Sometimes viruses go through changes that result in new versions of themselves, called variants. There are known variants of the SARS-CoV-2 virus, the virus that causes COVID-19, that can cause even more complications for those who contract COVID-19. Being fully vaccinated is your best protection against variants.
Variants of a virus are not uncommon, and they're expected. The CDC and other national and international public health organizations are tracking multiple COVID-19 variants occurring around the world. In November 2020, the CDC officially launched the National SARS-CoV-2 Strain Surveillance (NS3) program to increase the number of viruses being tracked and studied.
The CDC has different classifications for variants: Variants of Interest, Variants of Concern and Variants of High Consequence. The current variants the CDC is tracking nationally are available on the CDC's website here. In South Carolina, DHEC tracks the same variants as the CDC which may viewed in the dashboard below.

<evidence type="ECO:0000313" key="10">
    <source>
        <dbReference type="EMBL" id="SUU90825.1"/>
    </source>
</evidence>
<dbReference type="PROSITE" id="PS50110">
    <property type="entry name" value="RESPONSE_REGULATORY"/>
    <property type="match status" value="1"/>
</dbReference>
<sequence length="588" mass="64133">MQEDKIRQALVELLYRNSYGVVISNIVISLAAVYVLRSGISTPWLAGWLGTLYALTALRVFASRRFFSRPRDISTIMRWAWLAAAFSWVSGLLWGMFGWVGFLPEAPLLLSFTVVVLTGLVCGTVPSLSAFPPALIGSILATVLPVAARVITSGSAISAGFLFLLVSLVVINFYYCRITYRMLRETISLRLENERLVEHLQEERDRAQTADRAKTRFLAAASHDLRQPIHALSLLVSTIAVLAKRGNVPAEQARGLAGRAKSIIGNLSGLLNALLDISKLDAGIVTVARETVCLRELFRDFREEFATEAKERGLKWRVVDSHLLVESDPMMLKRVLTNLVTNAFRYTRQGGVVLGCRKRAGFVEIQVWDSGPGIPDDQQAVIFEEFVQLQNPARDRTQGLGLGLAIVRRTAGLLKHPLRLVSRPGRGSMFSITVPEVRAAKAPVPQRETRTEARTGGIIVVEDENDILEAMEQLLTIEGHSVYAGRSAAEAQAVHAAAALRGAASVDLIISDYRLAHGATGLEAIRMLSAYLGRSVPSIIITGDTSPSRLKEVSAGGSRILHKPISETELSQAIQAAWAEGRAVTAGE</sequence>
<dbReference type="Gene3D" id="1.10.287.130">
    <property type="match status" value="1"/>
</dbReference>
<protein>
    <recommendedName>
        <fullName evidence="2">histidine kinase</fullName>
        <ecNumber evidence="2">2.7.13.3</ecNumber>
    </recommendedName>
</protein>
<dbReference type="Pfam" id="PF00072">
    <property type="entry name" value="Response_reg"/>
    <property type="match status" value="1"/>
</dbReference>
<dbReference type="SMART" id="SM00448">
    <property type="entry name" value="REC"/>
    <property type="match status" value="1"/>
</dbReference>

DHEC’s Public Health Laboratory (PHL) staff are trained to perform SARS-CoV-2 whole-genome sequencing, which is the process used to identify a variant. Since June 2020, DHEC's PHL has been conducting sequencing on randomly selected samples as part of national efforts to identify variants, and In December 2020, the PHL supported increased national efforts to identify variants by sending 12 SARS-CoV-2 virus samples weekly to the CDC. From April 2020 to July 2020 DHEC sequenced all positive samples that were identified at the PHL.
As of August 2021, in light of the statewide and national surge in cases, DHEC has further increased the number of samples it's sequencing for variants. DHEC's PHL now performs whole genome sequencing (WGS) on a subset of positive samples: 48 samples a day are selected for WGS, 12 from each region (Lowcountry, Upstate, Pee Dee and Midlands). Visit DHEC's COVID-19 Variants dashboard, which is updated every Friday. In addition, the PHL also performs sequencing on vaccine breakthrough cases that are submitted.